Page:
As the Church Council President adjourned our congregation’s annual meeting, the high school teens swarmed me.
“How can it just end like that?”
“We still have questions about the budget!”
They quickly rattled them off, rapid firing one after another.
Upon seeing their engagement with our budget, I asked, “Would it be helpful to keep talking about this next week?”
“Yes!” they replied emphatically.
With that, I grabbed Jim, the congregation’s treasurer and asked if he’d be willing to join us the following Sunday to answer questions about our church’s budget. “Of course!” he replied. “How cool is it that our high school kids want to keep talking about the budget?!?”
A week later, Jim showed up in the Youth Room, rice crispy treats in hand. “My wife says budgets are boring and I needed to bring food.”
As our high school teens gathered, I introduced Jim and Craig, another one of our congregation’s council members to them. We then dug into the budget. For the next 45 minutes, our teens asked Jim & Craig various questions about the church’s budget:
What are pledges?
How does the budget get made?
Why does a pastor cost so much?
What’s a housing allowance?
Why, if pledges are down, did we pass a higher budget?
Why do we give so much money to the Synod (our denominational office)? What does the Synod do for us?
I heard from a previous council member that the budget doesn’t show us everything. Is the budget we’re being shown a form of fake news?
Jim & Craig answered each one, carefully and thoughtfully, dignifying each and every student’s question with an answer that showed they are valuable members of our congregation, not just in the future, but now.
As our time together drew to a close, Craig pointed out that we give 10 percent of our offerings each week back to the Synod. That led to an interesting conversation about tithing in which one of our adult leaders asked Jim, “What would happen if everyone at our church tithed?”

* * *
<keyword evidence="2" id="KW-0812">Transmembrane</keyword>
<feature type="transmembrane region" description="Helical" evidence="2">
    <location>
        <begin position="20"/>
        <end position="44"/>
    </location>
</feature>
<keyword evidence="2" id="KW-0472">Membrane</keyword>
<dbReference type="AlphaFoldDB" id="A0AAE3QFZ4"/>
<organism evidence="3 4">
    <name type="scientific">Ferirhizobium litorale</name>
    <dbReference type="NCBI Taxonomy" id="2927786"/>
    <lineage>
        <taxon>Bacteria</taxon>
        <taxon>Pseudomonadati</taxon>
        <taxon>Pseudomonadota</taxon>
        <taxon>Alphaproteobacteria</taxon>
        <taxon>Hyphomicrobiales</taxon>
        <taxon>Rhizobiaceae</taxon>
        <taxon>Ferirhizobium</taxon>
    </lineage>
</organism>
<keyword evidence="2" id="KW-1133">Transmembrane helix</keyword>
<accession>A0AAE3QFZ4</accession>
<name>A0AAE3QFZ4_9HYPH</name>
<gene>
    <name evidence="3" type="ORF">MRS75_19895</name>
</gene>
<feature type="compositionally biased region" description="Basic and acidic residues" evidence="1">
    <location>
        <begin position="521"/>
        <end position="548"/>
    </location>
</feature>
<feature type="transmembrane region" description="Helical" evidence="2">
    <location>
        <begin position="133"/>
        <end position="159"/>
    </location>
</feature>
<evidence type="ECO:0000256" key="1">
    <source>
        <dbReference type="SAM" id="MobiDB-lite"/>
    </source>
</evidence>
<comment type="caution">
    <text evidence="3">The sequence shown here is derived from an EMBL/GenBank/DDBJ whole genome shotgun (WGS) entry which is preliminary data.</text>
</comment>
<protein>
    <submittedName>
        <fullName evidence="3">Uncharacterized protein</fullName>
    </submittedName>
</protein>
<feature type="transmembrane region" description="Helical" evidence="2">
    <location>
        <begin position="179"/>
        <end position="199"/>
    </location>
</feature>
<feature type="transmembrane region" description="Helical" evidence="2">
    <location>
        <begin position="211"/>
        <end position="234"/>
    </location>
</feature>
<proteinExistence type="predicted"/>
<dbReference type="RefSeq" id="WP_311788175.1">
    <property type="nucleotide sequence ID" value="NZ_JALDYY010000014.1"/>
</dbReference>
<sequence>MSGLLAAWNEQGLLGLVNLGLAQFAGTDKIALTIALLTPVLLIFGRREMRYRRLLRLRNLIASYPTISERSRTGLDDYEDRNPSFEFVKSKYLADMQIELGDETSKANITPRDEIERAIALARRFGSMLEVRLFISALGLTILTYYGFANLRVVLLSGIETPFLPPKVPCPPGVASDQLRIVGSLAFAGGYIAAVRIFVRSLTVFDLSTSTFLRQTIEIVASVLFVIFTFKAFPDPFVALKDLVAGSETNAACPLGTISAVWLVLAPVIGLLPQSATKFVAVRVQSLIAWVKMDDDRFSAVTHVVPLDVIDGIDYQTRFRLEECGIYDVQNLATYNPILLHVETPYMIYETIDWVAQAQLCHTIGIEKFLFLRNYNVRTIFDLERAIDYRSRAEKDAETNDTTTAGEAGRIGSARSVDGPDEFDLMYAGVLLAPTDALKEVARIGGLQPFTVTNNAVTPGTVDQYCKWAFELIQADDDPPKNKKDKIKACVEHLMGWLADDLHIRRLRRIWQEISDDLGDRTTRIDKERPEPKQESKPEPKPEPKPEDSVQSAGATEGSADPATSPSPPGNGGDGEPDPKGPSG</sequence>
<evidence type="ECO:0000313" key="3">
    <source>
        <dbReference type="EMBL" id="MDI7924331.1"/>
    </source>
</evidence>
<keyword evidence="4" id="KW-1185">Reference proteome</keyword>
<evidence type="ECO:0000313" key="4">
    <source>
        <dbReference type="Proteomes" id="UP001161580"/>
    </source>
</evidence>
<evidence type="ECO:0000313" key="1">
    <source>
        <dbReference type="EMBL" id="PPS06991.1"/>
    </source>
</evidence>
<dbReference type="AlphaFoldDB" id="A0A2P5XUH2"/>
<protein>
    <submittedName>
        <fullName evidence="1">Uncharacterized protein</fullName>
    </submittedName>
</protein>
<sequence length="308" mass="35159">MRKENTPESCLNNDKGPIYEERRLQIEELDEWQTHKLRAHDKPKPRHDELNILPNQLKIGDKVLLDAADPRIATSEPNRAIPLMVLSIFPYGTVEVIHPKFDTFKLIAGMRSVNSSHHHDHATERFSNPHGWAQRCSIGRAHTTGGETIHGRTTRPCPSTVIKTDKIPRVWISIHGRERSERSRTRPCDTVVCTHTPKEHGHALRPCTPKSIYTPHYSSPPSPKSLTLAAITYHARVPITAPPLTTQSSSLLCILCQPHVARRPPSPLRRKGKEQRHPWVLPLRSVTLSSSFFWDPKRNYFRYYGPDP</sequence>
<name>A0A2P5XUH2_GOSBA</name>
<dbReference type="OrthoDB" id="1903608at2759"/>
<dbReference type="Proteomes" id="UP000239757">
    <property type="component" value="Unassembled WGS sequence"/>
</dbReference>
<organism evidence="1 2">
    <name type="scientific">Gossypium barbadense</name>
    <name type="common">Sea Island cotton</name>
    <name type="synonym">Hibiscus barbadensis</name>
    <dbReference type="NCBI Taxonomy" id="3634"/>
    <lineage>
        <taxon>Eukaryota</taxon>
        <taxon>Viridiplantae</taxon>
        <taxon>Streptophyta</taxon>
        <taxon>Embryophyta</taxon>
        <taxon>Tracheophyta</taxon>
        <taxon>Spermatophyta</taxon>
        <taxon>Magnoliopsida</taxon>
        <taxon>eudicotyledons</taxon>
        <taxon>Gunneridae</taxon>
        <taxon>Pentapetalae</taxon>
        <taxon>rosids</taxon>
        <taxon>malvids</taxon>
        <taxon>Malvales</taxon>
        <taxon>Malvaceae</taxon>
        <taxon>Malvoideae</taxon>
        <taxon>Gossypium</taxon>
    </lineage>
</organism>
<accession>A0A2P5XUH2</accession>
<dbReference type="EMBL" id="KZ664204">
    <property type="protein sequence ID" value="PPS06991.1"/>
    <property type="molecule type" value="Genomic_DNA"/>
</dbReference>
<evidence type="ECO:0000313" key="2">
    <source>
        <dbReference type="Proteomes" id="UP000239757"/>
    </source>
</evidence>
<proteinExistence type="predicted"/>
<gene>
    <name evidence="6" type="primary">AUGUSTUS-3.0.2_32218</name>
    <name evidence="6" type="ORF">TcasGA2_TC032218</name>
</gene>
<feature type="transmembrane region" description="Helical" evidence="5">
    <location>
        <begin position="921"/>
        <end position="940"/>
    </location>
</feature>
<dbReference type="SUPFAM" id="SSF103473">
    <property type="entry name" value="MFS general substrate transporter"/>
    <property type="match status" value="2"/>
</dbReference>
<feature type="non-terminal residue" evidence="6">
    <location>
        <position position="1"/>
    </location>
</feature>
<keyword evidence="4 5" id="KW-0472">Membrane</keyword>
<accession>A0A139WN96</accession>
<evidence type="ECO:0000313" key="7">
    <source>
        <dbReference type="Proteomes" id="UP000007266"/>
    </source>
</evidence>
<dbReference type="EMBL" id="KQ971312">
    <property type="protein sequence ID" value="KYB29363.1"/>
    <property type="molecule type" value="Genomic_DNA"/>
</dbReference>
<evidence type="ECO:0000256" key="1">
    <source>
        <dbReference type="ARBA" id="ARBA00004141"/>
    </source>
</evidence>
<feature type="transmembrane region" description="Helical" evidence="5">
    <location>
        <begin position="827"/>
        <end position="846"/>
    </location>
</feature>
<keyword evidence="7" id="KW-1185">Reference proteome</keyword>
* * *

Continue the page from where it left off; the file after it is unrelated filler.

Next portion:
“Wow!” said Jim. “We’d have to imagine what to do with ALL the money!”
Certainly, this conversation was rich. It was meaningful. Some might even argue it was holy.
But it was more than that.
Through it, our high school teens got to know some of our church council members, the people who are entrusted to lead our congregation. The council members, in turn, got a close-up glimpse of our ministry and how much our teens care about our church.
Beyond that, our teens learned about the very real impact money (or lack thereof) has on our congregation’s mission, on its ability to impact our world.
Perhaps if we were more diligent about engaging people in these conversations as teens, churches wouldn’t be having the financial crises so many are currently in the midst of.
After all, teens who care about the church’s budget will soon become adults who care about their church’s budgets and who understand the value of supporting it, both prayerfully and financially.
[…] congregation is led by a team of lay-leaders called our Congregational Council, a group similar in function to a board of elders. When I was first hired nearly nine years ago, I […]